- Three-set Venn diagram: These are also called the three-circle Venn diagram, as they are made using three circles.
- Four-set Venn diagram: These are made out of four overlapping circles or ovals.
- Five-set Venn diagram: These comprise of five circles, ovals, or curves. In order to make a five-set Venn diagram, you can also pair a three-set diagram with repeating curves or circles.

### What are the Different Fields of Applications of Venn Diagrams?

There are different cases of applications of Venn diagrams: Set theory, logic, mathematics, businesses, teaching, computer science, and statistics.

### Can a Venn Diagram Have 2 Non Intersecting Circles?

Yes, a Venn digram can have two non intersecting circles where there is no data that is common to the categories belonging to both circles.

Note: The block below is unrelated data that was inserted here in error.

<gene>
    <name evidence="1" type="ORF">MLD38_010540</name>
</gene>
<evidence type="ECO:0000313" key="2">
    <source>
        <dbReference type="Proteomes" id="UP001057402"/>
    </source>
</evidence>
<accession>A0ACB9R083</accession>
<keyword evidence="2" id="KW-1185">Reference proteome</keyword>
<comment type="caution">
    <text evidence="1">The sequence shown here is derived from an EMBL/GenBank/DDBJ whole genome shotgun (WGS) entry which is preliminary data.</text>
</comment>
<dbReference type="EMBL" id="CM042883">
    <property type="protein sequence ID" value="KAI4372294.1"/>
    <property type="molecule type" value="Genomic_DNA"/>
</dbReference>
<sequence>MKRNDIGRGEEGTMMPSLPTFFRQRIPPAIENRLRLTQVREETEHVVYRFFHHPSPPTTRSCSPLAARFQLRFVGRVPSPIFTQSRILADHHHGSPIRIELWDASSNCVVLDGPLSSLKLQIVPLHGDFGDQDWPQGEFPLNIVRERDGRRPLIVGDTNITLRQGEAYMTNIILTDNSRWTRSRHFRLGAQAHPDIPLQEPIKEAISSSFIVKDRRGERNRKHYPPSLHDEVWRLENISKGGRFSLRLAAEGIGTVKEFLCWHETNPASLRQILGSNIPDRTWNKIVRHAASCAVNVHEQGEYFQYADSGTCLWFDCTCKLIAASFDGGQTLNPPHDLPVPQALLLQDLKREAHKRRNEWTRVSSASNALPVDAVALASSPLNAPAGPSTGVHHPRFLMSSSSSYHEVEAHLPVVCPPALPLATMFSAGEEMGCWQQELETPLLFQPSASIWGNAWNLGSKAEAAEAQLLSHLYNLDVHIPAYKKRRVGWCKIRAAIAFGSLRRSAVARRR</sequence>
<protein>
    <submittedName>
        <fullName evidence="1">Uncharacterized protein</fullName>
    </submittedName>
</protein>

### What is the Formula of Venn Diagram?

The formula that is very helpful to find the unknown information about a Venn diagram isn(A U B) = n(A) + n(B) – n (A ⋂ B), where

- A and B are two sets.
- n(A U B) is the number of elements inA U B.
- n (A ⋂ B)is the number of elements inA ⋂ B.

### Can a Venn Diagram Have 3 Circles?

Yes, a Venn diagram can have 3 circles, and it's called a three-set Venn diagram to show the overlapping properties of the three circles.

### What is Union in the Venn Diagram?

A union is one of the basic symbols used in the Venn diagram to show the relationship between the sets. A union of two sets C and D can be shown as C ∪ D, and read as C union D. It means, the elements belong to either set C or set D or both the sets.

### What is A∩ B Venn Diagram?

A∩ B (which means A intersection B) in the Venn diagram represents the portion that is common to both the circles related to A and B. A∩ B can be a null set as well and in this case, the two circles will either be non-intersectingor can be represented with intersecting circles having no data in the intersection portion.